Excellent info.
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Old 08-01-2014, 02:31 PM   #25
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I am pleased to report that my Go Power Solar Controller GP-PWM-30 display screen shown 14.3 charge with 12v battery terminal turn off and solar pannel covered with Sumbrella fabric. This evidence support "The Minimalist" info that solar charging is better than shore power charging.
My battery charge never go above 13.6 when connected to shore power previously. It also confirms that the sun can penetrate sunbrella fabric to provide energy for solar system to charge 12 battery .

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Old 08-01-2014, 04:43 PM   #26
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Quoth Tonny LR: "This evidence support "The Minimalist" info that solar charging is better than shore power charging." In the spirit of giving credit where credit is due, I didn't say that solar charging was better than shore power charging. A great deal there has to do with the particular equipment and how it is set up. The better converter/chargers have this feature as well I believe.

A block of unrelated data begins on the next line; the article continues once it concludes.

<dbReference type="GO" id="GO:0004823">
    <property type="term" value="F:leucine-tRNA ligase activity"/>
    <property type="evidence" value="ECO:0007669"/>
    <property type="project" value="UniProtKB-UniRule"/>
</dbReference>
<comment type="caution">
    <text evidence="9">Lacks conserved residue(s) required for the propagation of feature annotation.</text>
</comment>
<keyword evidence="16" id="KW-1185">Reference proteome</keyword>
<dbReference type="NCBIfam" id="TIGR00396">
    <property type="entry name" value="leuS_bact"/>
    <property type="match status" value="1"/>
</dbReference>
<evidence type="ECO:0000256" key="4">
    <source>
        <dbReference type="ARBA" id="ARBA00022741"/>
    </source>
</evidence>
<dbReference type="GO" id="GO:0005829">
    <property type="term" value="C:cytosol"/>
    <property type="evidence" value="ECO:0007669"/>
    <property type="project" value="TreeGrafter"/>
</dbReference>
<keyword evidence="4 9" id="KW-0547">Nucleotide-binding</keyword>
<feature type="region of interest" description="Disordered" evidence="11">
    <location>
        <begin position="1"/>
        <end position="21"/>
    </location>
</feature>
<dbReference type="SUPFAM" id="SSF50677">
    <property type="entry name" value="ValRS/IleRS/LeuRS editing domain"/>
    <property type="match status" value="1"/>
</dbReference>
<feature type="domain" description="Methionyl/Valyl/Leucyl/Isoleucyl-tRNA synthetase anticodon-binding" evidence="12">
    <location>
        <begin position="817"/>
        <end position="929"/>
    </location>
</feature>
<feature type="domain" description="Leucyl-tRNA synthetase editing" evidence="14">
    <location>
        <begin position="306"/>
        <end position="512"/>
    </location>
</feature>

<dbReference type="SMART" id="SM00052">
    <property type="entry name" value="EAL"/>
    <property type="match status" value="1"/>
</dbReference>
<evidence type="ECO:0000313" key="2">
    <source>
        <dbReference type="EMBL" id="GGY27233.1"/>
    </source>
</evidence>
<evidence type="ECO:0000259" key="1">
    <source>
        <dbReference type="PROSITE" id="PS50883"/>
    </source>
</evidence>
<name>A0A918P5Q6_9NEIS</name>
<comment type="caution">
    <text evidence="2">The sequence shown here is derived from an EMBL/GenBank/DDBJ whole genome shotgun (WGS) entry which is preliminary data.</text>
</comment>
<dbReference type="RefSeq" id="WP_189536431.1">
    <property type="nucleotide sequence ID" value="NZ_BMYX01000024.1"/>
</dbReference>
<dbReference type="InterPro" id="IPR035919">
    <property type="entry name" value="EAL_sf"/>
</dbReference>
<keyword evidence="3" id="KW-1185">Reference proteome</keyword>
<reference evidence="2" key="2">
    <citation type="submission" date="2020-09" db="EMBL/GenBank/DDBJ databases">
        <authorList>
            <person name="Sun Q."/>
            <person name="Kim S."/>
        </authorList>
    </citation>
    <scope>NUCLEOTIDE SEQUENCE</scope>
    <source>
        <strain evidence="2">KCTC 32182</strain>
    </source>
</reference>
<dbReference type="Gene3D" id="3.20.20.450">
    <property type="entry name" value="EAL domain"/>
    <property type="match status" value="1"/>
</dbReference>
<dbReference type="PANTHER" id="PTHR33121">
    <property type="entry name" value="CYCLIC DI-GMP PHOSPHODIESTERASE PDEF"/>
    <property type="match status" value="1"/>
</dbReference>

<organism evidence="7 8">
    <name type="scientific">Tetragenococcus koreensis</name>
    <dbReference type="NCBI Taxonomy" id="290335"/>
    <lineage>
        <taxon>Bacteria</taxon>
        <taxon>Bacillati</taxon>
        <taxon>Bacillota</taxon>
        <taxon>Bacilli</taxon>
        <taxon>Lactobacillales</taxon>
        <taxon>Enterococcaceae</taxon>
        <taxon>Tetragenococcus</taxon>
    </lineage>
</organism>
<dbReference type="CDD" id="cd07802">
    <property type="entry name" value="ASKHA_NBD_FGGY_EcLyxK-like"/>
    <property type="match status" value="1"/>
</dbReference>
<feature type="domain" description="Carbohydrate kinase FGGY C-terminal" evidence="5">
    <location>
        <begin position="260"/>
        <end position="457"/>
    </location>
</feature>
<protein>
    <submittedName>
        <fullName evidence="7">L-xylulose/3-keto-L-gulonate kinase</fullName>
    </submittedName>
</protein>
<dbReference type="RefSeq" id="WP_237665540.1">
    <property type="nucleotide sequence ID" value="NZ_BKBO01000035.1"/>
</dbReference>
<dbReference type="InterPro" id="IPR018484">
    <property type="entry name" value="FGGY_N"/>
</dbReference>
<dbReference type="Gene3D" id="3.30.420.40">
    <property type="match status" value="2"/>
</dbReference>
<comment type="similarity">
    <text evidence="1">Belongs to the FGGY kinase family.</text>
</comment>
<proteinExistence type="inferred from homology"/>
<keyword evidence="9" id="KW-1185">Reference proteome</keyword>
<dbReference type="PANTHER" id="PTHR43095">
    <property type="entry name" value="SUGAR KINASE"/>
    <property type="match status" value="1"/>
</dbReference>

I did say that thin film solar may perform better under shaded or partly cloudy( or covered) conditions.

Additionally I stated that, in terms of flooded battery life and efficiency, the equalize cycle of better controllers is a benefit.


I'm curious what type of panels you are using; monocrystaline, polycrystaline, or thin film(amorphous).

I am still working with my solar array; 80 Watt Amorphous flat mounted on my Little Joe. Just finished and did final testing before installation of a unit to monitor battery charge state and amp usage as well as charge voltage and amps. Once this is installed I plan to keep records over time to determine the efficiency of the system.

I went with the amorphous cells because the places we camp tend to be on the shady side and it rains every day in parts of the year. Also, the cells are more tolerant of imperfect sun incidence, note the permanent flat mount, and produce power through a greater range of the sun's spectrum.
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Old 08-01-2014, 05:52 PM   #27
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The Minimalist,
I was making an assumption and I am sorry for mis-quoted you.
My solar system is a Go Power GP-RV-95 installed by ETI. I have no idea what type of panel is used. The owner manual mentions photovoltaic modules generates DC electricity when exposed to sunlight or other light source. I am sorry I have no info to offer. I know nothing about solar power.

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Old 08-01-2014, 06:49 PM   #28
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De nada...........just didn't want to confuse folks.